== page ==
Ghazal 136, Verse 5


hamaarii saadagii thii iltifaat-e naaz par marnaa
tiraa aanaa nah thaa :zaalim magar tamhiid jaane kii

1) it was our simplicity, to die over the kindness/'apostrophe' of coquetry
2) yours wasn't an arrival/coming, cruel one, but a preliminary/'preface' to leaving/going


iltifaat : 'Regard, attention, countenance; respect, consideration, courtesy, civility, kindness; (in Rhetoric): An apostrophe. (74)


tamhiid : 'Arrangement, disposition, adjustment, settlement, management; confirmation; preliminary, preamble, introduction, preface'. (Platts p.337)


That is, you came in order to leave after a little while; and we in our simplicity considered it kindness, and began to die over this very 'kindness'. (146)

== Nazm page 146

Bekhud Dihlavi:

He says, it was our simplicity-- that is, stupidity-- that we became infatuated with your 'kindness of coquetry'. In our house your coming was not coming, but rather a preliminary to going. The meaning is that you came with the intention that you'd go back in a little while, and we'd writhe for months in separation from you. (202)

Bekhud Mohani:

Even your kindness was beloved-like coquetry; we were wrong when we considered it an enduring kindness. (268)



The commentators explicate the meaning that's right there on the grammatical and semantic surface. But there's another level that they ignore: an enjoyable layer of poetic misdirection and subtle literary wordplay. Under mushairah performance conditions, when we hear the first line, we take iltifaat to mean something like 'kindness, regard'. That's its normal meaning, and it suits perfectly with the general sense of the first line. When we finally (after the proper tantalizing delay) are allowed to hear the second line, we notice that it contains, conspicuously deferred till almost the end of the line, the word tamhiid , with its well-known literary meaning of a 'preamble, introduction, preface' (see the definition above).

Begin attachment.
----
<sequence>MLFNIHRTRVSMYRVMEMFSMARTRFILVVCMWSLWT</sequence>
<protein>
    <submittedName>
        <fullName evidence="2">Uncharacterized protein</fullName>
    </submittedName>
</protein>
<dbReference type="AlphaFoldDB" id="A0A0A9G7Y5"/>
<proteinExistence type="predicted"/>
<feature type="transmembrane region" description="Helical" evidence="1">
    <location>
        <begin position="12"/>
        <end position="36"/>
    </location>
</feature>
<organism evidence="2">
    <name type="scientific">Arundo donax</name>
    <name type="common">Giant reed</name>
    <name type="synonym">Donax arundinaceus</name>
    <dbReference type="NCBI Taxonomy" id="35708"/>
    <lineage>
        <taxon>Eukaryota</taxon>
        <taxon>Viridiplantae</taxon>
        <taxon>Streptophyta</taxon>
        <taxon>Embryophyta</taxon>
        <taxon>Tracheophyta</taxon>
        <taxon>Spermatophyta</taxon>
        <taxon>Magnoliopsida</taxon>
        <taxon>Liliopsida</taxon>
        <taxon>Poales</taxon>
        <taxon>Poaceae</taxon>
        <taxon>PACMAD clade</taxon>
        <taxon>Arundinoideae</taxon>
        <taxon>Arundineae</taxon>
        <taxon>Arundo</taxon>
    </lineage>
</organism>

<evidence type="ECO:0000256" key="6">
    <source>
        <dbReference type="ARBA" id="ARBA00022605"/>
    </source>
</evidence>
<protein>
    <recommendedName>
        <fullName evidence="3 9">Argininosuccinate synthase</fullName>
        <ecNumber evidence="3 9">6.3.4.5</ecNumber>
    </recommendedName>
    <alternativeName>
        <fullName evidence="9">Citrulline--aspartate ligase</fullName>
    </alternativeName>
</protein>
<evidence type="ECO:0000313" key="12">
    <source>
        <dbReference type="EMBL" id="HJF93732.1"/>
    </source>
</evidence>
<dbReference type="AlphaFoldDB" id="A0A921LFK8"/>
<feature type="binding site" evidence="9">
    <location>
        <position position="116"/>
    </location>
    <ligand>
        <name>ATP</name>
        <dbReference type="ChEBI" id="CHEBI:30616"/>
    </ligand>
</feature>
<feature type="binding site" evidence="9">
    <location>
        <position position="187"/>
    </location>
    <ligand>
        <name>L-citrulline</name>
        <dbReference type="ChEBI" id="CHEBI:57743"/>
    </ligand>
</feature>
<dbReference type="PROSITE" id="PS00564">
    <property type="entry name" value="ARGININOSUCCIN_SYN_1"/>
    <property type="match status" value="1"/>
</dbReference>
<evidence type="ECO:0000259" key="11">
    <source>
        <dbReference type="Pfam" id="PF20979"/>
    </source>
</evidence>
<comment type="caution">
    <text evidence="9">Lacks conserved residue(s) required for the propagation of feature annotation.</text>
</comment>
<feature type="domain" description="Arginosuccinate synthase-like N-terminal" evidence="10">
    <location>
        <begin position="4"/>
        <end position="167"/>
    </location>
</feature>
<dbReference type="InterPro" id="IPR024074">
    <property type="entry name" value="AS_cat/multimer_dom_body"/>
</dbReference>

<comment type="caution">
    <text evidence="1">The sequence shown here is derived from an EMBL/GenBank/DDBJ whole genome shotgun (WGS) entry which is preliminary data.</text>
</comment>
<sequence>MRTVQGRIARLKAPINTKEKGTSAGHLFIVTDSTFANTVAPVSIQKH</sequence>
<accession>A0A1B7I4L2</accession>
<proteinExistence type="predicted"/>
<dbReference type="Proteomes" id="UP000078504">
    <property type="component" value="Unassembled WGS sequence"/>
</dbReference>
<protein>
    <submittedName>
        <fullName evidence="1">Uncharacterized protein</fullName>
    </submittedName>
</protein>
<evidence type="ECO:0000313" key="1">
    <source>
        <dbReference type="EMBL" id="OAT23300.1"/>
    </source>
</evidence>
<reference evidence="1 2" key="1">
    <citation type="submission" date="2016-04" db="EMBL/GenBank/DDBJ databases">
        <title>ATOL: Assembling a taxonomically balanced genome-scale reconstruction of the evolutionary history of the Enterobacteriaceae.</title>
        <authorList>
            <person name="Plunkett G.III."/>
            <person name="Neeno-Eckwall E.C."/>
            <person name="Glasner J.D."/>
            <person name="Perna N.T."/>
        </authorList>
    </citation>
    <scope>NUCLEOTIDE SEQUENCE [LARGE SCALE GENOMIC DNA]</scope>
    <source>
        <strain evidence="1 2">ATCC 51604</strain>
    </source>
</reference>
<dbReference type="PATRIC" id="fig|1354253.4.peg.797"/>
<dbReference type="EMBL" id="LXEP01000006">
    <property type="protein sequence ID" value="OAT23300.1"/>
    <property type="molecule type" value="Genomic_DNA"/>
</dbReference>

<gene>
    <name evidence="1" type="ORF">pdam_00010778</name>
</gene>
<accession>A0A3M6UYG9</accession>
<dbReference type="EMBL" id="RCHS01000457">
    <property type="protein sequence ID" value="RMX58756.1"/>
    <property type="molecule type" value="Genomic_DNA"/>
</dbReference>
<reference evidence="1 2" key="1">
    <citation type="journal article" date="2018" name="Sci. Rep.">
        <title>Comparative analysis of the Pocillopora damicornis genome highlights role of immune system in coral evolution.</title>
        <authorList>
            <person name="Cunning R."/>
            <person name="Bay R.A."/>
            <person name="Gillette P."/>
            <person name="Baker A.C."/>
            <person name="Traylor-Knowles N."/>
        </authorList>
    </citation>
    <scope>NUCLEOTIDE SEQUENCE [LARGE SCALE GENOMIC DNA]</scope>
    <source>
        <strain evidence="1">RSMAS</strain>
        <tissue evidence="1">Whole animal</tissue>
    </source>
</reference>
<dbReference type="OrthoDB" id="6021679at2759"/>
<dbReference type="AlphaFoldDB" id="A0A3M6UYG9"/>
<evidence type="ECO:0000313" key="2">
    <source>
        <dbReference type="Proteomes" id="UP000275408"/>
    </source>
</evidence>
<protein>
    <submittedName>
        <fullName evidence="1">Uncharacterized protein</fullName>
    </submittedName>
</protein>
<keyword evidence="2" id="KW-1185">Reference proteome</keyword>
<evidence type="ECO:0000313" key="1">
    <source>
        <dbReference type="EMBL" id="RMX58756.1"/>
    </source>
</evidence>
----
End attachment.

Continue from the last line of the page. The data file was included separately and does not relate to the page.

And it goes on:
And if we have the kind of sophisticated literary knowledge that Ghalib longed for in his audience, we then at once are cued to notice that in the first line, iltifaat too has a literary meaning, although a much less well-known one. In rhetorical terminology, iltifaat is an 'apostrophe', a 'figure of speech which consists in addressing a dead or absent person, an animal, a thing, or an abstract quality or idea as if it were alive, present, and capable of understanding' (Princeton Handbook of Poetry and Poetics, 1974 ed., p. 42).

We now have the pleasure of going back and reinterpreting the whole verse along much more complex lines. 'Alas', says the lover, 'When you addressed me it was just a kind of set piece, a literary exercise, an address to someone or something who is not necessarily even there; it was a small particular insertion into a larger ongoing work of art and coquetry that wasn't necessarily connected with it at all. So when you spoke to me, you weren't really speaking to 'me'. And when you came, you didn't really visit 'me'; in fact you didn't really come at all-- you just prepared and practiced a literary 'preface' for your departure, as part of your larger ongoing work of coquetry that obviously has no place for me at all.'

The lover is left behind, dying for the beloved, and her attention is already elsewhere-- if it was ever on him at all. He doesn't blame her, however, cruel though she is. He laments that it was his own simplicity and naivete that made him trust her; and he now 'dies' (metaphorically or literally) as a result.